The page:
Release the Saints


Have you ever heard of Nupedia? In 2000, Jimmy Wales and Larry Sanger believed they could revolutionize the way people access knowledge. Their idea was to develop a new online encyclopedia. Years ago, door-to-door salespersons tried to sell the Encyclopedia Britannica, a set of nicely printed volumes of the most up-to-date information on a wide variety of subjects. This series became one of the bestselling (but perhaps least read) of all time. Wales and Sanger’s idea was to gather knowledge by having the best and the brightest professors, historians, and researchers write articles and after careful editing, uploading the material to a website.

But after three years, they pulled the plug on the project. The work was incredibly tedious. And they constantly got stuck in the editing phase, locked in ideological conflicts. After three years of work, they had only been able to post twenty-four articles. In desperation, Wales and Sanger wondered if they could fix their problems by developing a feeder system for Nupedia. Instead of generating the articles themselves, they would enlist ordinary men and women who were passionate about a subject to voluntarily submit articles. This way, they didn’t have to pay or prod people because they would want to write the articles. By the end of the first year, Wales and Sanger had posted twenty thousand articles. That project has become known as Wikipedia. It now has over twenty million articles and is the most accessible encyclopedia on earth.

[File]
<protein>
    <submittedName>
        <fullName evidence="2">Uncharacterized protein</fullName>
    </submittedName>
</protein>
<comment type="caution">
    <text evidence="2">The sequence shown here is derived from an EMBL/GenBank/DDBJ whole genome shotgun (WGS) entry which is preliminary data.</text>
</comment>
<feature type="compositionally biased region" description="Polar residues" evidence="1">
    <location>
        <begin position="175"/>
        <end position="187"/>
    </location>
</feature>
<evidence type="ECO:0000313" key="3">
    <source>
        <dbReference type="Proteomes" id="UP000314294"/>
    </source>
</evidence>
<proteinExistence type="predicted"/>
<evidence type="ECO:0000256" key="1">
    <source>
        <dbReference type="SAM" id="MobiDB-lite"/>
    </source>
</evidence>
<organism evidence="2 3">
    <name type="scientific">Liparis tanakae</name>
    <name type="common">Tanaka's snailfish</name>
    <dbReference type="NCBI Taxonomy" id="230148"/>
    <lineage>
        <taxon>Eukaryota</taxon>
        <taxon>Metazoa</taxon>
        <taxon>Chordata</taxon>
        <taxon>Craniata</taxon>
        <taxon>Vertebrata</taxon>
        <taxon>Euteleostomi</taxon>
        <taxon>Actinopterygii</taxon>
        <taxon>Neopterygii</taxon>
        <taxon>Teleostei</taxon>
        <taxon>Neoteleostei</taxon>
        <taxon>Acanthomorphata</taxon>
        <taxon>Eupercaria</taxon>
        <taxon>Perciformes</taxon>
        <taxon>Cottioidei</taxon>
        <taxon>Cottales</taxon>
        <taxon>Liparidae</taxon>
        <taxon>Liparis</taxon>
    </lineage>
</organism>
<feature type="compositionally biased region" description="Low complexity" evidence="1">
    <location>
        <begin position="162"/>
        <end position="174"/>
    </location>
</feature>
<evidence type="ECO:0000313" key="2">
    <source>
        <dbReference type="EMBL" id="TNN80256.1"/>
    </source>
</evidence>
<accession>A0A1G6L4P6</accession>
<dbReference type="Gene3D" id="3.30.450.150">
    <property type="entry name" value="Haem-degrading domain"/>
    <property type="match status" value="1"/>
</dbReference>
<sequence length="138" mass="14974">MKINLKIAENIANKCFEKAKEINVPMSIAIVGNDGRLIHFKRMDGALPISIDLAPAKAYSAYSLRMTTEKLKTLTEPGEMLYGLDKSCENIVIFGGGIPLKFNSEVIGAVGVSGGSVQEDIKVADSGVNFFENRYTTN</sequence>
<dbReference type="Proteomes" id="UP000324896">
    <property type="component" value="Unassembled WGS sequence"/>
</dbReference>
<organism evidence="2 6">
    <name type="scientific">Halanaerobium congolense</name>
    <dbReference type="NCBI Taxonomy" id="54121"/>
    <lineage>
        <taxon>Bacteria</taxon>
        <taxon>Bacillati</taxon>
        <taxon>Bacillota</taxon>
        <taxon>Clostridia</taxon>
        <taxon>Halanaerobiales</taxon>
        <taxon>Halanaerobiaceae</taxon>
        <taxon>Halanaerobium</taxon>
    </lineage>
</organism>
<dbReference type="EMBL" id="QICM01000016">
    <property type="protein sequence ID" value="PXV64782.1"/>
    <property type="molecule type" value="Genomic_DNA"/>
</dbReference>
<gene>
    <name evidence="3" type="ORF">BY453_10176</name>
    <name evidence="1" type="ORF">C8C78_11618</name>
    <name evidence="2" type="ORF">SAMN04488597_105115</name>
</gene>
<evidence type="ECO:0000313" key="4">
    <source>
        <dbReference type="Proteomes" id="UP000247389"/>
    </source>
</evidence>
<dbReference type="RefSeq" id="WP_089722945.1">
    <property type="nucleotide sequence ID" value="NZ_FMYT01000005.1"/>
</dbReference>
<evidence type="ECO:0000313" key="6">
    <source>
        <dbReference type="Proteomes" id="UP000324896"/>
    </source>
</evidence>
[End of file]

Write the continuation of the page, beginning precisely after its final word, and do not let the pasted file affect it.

Sadly, many churches around the world operate like Nupedia. A few hired experts produce some results. But the work is tedious, slow, and will never achieve the intended goal. And the problem is obvious. Churches are not intended to work like a Nupedia. They are designed to work like Wikipedia. We must remove the bottleneck by restoring the priority of discipleship.

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This excerpt has been adapted from Conversion and Discipleship.

Image credit: Unsplash.